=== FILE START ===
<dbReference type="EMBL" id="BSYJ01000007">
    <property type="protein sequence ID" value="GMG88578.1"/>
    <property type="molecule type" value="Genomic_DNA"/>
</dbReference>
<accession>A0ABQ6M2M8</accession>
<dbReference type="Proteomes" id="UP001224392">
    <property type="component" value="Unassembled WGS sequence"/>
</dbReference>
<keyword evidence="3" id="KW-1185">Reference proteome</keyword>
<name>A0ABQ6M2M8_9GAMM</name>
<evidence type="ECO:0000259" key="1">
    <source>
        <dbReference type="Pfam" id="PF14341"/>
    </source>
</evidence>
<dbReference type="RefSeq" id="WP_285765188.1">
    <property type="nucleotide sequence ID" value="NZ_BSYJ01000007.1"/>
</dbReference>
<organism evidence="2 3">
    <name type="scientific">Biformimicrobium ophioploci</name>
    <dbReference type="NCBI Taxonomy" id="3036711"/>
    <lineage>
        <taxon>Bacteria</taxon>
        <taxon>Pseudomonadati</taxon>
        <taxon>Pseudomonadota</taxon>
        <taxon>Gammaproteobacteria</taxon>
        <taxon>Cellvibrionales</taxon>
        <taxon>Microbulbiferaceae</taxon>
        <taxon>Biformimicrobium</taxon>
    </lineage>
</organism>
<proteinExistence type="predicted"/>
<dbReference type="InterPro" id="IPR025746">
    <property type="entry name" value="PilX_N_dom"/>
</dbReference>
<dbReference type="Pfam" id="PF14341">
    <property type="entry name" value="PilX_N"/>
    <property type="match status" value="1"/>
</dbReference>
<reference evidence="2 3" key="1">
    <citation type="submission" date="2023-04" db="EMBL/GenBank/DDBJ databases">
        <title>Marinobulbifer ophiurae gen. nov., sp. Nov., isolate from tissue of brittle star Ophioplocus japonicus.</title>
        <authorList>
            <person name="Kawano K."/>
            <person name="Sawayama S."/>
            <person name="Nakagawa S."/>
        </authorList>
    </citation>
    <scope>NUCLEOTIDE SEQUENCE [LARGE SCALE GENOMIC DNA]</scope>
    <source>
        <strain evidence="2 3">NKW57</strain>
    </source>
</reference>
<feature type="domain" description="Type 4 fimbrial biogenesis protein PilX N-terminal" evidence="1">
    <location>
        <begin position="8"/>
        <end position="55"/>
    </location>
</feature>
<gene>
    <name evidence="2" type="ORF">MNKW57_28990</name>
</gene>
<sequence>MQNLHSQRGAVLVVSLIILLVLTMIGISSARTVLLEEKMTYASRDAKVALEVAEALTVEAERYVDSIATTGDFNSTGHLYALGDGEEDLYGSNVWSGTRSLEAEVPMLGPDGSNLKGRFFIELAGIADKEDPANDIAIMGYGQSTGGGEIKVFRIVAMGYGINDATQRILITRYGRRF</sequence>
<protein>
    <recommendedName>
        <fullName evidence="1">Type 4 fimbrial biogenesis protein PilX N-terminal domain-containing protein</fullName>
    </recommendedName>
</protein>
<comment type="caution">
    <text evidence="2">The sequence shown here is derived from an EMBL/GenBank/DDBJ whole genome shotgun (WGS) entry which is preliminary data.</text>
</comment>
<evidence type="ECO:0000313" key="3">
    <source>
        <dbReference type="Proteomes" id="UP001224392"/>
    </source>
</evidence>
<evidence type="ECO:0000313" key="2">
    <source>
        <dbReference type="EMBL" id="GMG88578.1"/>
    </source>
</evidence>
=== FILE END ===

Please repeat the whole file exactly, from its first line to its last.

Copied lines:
<dbReference type="EMBL" id="BSYJ01000007">
    <property type="protein sequence ID" value="GMG88578.1"/>
    <property type="molecule type" value="Genomic_DNA"/>
</dbReference>
<accession>A0ABQ6M2M8</accession>
<dbReference type="Proteomes" id="UP001224392">
    <property type="component" value="Unassembled WGS sequence"/>
</dbReference>
<keyword evidence="3" id="KW-1185">Reference proteome</keyword>
<name>A0ABQ6M2M8_9GAMM</name>
<evidence type="ECO:0000259" key="1">
    <source>
        <dbReference type="Pfam" id="PF14341"/>
    </source>
</evidence>
<dbReference type="RefSeq" id="WP_285765188.1">
    <property type="nucleotide sequence ID" value="NZ_BSYJ01000007.1"/>
</dbReference>
<organism evidence="2 3">
    <name type="scientific">Biformimicrobium ophioploci</name>
    <dbReference type="NCBI Taxonomy" id="3036711"/>
    <lineage>
        <taxon>Bacteria</taxon>
        <taxon>Pseudomonadati</taxon>
        <taxon>Pseudomonadota</taxon>
        <taxon>Gammaproteobacteria</taxon>
        <taxon>Cellvibrionales</taxon>
        <taxon>Microbulbiferaceae</taxon>
        <taxon>Biformimicrobium</taxon>
    </lineage>
</organism>
<proteinExistence type="predicted"/>
<dbReference type="InterPro" id="IPR025746">
    <property type="entry name" value="PilX_N_dom"/>
</dbReference>
<dbReference type="Pfam" id="PF14341">
    <property type="entry name" value="PilX_N"/>
    <property type="match status" value="1"/>
</dbReference>
<reference evidence="2 3" key="1">
    <citation type="submission" date="2023-04" db="EMBL/GenBank/DDBJ databases">
        <title>Marinobulbifer ophiurae gen. nov., sp. Nov., isolate from tissue of brittle star Ophioplocus japonicus.</title>
        <authorList>
            <person name="Kawano K."/>
            <person name="Sawayama S."/>
            <person name="Nakagawa S."/>
        </authorList>
    </citation>
    <scope>NUCLEOTIDE SEQUENCE [LARGE SCALE GENOMIC DNA]</scope>
    <source>
        <strain evidence="2 3">NKW57</strain>
    </source>
</reference>
<feature type="domain" description="Type 4 fimbrial biogenesis protein PilX N-terminal" evidence="1">
    <location>
        <begin position="8"/>
        <end position="55"/>
    </location>
</feature>
<gene>
    <name evidence="2" type="ORF">MNKW57_28990</name>
</gene>
<sequence>MQNLHSQRGAVLVVSLIILLVLTMIGISSARTVLLEEKMTYASRDAKVALEVAEALTVEAERYVDSIATTGDFNSTGHLYALGDGEEDLYGSNVWSGTRSLEAEVPMLGPDGSNLKGRFFIELAGIADKEDPANDIAIMGYGQSTGGGEIKVFRIVAMGYGINDATQRILITRYGRRF</sequence>
<protein>
    <recommendedName>
        <fullName evidence="1">Type 4 fimbrial biogenesis protein PilX N-terminal domain-containing protein</fullName>
    </recommendedName>
</protein>
<comment type="caution">
    <text evidence="2">The sequence shown here is derived from an EMBL/GenBank/DDBJ whole genome shotgun (WGS) entry which is preliminary data.</text>
</comment>
<evidence type="ECO:0000313" key="3">
    <source>
        <dbReference type="Proteomes" id="UP001224392"/>
    </source>
</evidence>
<evidence type="ECO:0000313" key="2">
    <source>
        <dbReference type="EMBL" id="GMG88578.1"/>
    </source>
</evidence>